Join RESULTS UK, Concern Worldwide, and the University of Westminster for the launching of their joint report, ‘What works for Nutrition? Stories of Success from Vietnam, Uganda, and Kenya”. The launch will take place tomorrow, 4 November 2015, in Committee Room 11, Houses of Parliament from 14:00 - 15:00. This report discusses the drivers of progress in tackling multiple forms of malnutrition in these three countries. It also identifies some of the challenges which pose as barriers to sustaining progress. Finally, it makes recommendations for key stakeholders such as governments of high burden countries, donor governments, development partners, and civil society, on their role to promote further success. The world has made significant progress in reducing the number of hungry people by over 200 million since 1990, and has reduced underweight and stunting in children under the age of five years, by over 40%. However, multiple burdens of malnutrition are still a threat to survival, development and progress of individuals and nations. There are still around 160 million children who are stunted, and 50 million children wasted. Additionally, over 2 billion people suffer from micronutrient deficiencies, and around 2 billion who suffer from overweight and obesity. To tackle this scourge of malnutrition, the international community at the World Health Assembly (WHA) in 2012 endorsed six targets for nutrition to be achieved by 2025. You can read more about them here. While global progress on these targets has been slow and uneven, some countries are making impressive progress to address malnutrition. Vietnam, Uganda, and Kenya are among them.
|WHA targets||Stunting||Wasting||Anaemia||Childhood overweight||Exclusive Breastfeeding|
|Kenya||On course||On course||On course||On course||On course|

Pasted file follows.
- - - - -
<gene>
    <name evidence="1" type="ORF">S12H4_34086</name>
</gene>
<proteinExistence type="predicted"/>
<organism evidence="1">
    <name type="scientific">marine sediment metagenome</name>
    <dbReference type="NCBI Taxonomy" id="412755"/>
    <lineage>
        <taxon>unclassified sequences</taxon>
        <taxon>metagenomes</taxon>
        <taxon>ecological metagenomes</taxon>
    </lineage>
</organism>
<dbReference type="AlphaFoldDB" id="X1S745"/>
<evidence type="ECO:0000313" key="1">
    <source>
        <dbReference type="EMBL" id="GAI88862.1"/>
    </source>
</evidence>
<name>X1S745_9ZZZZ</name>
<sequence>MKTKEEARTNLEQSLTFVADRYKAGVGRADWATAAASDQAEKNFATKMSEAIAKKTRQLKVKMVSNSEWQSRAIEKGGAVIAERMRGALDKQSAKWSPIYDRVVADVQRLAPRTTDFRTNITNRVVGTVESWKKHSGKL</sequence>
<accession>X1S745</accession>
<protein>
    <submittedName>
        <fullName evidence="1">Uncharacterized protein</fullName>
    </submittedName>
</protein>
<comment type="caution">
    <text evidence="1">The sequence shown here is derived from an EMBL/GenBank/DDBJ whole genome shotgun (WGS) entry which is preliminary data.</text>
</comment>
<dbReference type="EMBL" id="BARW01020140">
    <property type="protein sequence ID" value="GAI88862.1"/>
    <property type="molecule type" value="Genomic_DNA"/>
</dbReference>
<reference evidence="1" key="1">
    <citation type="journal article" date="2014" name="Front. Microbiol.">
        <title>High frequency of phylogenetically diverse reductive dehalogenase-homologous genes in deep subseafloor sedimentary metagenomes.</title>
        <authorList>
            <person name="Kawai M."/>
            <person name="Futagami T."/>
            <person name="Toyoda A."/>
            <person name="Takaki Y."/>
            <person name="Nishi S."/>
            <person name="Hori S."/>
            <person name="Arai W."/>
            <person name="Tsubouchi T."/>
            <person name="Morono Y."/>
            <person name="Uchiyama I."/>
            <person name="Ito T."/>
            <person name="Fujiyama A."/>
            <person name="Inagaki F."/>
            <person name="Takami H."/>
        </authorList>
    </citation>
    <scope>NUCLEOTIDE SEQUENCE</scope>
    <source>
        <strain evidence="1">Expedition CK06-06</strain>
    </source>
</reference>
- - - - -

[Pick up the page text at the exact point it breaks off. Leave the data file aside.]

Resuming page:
|Vietnam||On course||On course||On course||Off course||On course|
|Uganda||Making Progress||On course||No||On course||On course|
Kenya reduced under-five deaths by over 40% between 1989 and 2014. Stunting and wasting in children under five years of age was reduced by 9% and 3% respectively between 2008 and 2014, whilst exclusive breastfeeding increased by 30%. Anaemia in women was reduced by nearly 50% between 1999 and 2011. Uganda has achieved the MDG to halve the proportion of population living in extreme poverty, and has transformed the nutrition landscape since the early nineties. Between 1988 and 2000, the prevalence of stunting in children under the age of five years reduced by only 3%. However, concerted efforts have led to a 11% reduction between 2000 and 2012. Wasting was also reduced by over 3% in five years (2006-2011). It is continuing to strengthen efforts to address malnutrition, and improve child health. Vietnam has boosted agricultural production by more than 60% since 1990s. Futhermore, targeted programmes on health and nutrition have resulted in stunting in children under five years of age being reduced by nearly 60% between 1985 and 2013. Vietnam has reduced Infant and under-five mortality by around 50% between 1990 and 2013, and maternal mortality by over 60% over this period. It has also recently introduced legislations to promote exclusive breastfeeding, and developed Ready to Use Therapeutic Food (RUTF) using local ingredients, to tackle Severe Acute Malnutrition (SAM) or severe wasting in children. How did these countries achieve such progress in improving nutrition for children and women, and what are the barriers that prevent further progress? This report is based on data collected through interviews and discussion with stakeholders such as government ministries, international and local development partners, and civil society. Read the report here. For information on the event, or to RSVP, please contact Callum Northcote on email@example.com For more questions on the report, please do not hesitate to get in touch: Anushree.firstname.lastname@example.org|Joanna.email@example.com| R.Keith@westminster.ac.uk